So, that kind of like help them as well and sometimes they try to come back to us and tell us that you know what I tried to include 3 other cross element but it’s not allowing me to do it. Can you help me to teach and we’d be more than happy to just assist them, just to coach them throughout the journey and do our best for them to like be a very compatible user with the financial model that they have.

Nick: Sounds good. What are some of the inputs that you need. You mentioned that you do some research and you actually reach out to businesses already in that industry just seems like a really good idea but what are some of the general inputs that people, pretty much every business I guess, would need to put in?

Pratib: It really depends on the complexity of the business. Some business is very simple, very simple model to follow. Some follows are, I want to say completely more like challenging model, so in that sense, it really depends on the complexity of the business but to give you some info, you can probably use a lot of accounting input, like for example, you have your financial statement, you can look at a sample of financial statement for your business. Let’s say, lets come back to the restaurant example, over the internet, you can try to find out a lot of like financial statements for restaurants and based on that, you’ll have some input on a lot of things that you have to look out for.

Those are the inputs that we will use in our projection. What we do, is usually we sit down with a client, try to understand all the business assumptions and for me, in a financial model, assumption is the most important part. If you can get your assumption as accurate as possible, then your financial model should reflect as close to reality. So, in that sense for me, the assumption is the biggest part. I would definitely recommend clients to spend more time on coming up with your own assumption or their own business assumptions. Sometimes what happens is that most of the times like clients kind of like always estimate their sales figures, obviously because that’s their own idea for huge confidence for the business and so then that’s where I come in.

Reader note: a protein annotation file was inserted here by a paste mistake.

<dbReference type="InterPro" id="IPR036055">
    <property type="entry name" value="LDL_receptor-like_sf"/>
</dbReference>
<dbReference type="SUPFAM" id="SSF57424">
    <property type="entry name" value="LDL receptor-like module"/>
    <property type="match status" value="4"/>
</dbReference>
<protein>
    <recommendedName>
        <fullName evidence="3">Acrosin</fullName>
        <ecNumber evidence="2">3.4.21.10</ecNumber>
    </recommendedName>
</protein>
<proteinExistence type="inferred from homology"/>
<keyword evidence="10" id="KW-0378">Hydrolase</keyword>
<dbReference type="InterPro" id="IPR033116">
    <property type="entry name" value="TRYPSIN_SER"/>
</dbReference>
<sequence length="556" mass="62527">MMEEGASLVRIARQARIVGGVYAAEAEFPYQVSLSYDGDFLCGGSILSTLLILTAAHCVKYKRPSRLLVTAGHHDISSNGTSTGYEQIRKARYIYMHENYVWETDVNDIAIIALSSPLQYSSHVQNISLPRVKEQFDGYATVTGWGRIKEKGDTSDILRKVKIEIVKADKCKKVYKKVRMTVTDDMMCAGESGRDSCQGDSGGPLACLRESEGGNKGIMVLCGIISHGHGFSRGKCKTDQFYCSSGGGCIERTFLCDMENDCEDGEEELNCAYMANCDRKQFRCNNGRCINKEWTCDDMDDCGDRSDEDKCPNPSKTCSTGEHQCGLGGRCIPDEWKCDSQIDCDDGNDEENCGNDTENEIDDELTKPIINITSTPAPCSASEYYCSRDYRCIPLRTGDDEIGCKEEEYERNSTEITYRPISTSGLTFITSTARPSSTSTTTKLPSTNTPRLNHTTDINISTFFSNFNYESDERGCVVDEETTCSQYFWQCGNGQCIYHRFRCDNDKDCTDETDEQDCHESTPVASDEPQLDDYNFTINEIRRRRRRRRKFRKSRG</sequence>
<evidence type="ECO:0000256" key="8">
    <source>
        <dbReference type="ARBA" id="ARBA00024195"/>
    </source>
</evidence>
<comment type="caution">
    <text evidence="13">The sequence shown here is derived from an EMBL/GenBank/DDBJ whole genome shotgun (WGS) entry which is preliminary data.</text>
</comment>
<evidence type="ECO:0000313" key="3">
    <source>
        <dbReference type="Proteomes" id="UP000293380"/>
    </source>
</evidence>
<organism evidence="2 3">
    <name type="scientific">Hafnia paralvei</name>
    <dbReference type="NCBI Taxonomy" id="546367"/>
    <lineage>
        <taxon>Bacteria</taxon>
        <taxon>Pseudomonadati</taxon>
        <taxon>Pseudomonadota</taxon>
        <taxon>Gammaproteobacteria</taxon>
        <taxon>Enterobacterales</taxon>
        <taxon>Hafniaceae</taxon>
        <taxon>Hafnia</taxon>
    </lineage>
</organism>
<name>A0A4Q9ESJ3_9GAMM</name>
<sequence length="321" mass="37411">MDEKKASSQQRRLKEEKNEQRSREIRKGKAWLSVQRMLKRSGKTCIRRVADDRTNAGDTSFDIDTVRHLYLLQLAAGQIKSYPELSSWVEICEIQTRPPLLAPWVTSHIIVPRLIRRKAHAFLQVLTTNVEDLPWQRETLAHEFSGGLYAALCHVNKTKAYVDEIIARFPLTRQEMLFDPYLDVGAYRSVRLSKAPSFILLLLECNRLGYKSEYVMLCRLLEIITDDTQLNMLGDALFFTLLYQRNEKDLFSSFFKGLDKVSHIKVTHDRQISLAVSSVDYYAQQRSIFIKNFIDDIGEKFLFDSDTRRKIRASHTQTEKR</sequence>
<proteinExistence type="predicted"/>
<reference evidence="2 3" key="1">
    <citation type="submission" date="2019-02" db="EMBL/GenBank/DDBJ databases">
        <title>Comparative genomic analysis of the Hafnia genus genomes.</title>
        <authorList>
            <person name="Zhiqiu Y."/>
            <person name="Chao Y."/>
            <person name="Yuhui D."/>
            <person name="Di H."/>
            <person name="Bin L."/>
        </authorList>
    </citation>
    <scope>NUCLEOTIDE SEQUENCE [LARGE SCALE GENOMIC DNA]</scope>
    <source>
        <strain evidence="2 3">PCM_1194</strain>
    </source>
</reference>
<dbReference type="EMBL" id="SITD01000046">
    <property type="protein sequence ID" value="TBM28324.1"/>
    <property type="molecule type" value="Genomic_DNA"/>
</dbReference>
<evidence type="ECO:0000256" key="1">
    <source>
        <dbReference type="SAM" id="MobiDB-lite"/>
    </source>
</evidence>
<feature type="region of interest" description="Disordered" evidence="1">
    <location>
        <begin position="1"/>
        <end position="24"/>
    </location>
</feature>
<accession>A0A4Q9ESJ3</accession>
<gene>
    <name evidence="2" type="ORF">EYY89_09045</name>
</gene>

I try to challenge that idea, I try to like put on my black hat and tell them that you know what, are you very sure that you can get 10 to 20%, when research have shown that a new start-up can only get 10% of the total after 12 established market. So, anything more that 10% can be seen as over estimation but in some idea, the idea can be really good but 20% is such a good ideal target. So, the assumption is the biggest input that everyone has to get, right. On the assumption right, one of the assumptions that I think every businesses should consider is that, how long can they take to get the number of customers that they need to break even in their business. So, most of the times businesses have a great idea on, okay, I need 10 to 20 customers to keep this business going month to month basis but do they know how long it will take to get the 10 to 20 customers? So, that is a very important piece and also cost per customer. They have to know exactly how much they have to spend to get one customer in the door and that is another input that they have to consider and anything that related to product, any cost that relates to product has to be considered for marketing expenses. It’s very important we kind of under estimate marketing expenses a lot of times. So, that is like experiences and talking to your business mentor, your business coach that can help you to say that you know what, I think your marketing expense is too low for your kind of this business. You might want to increase your marketing expenses. So those are the inputs that you always look out for.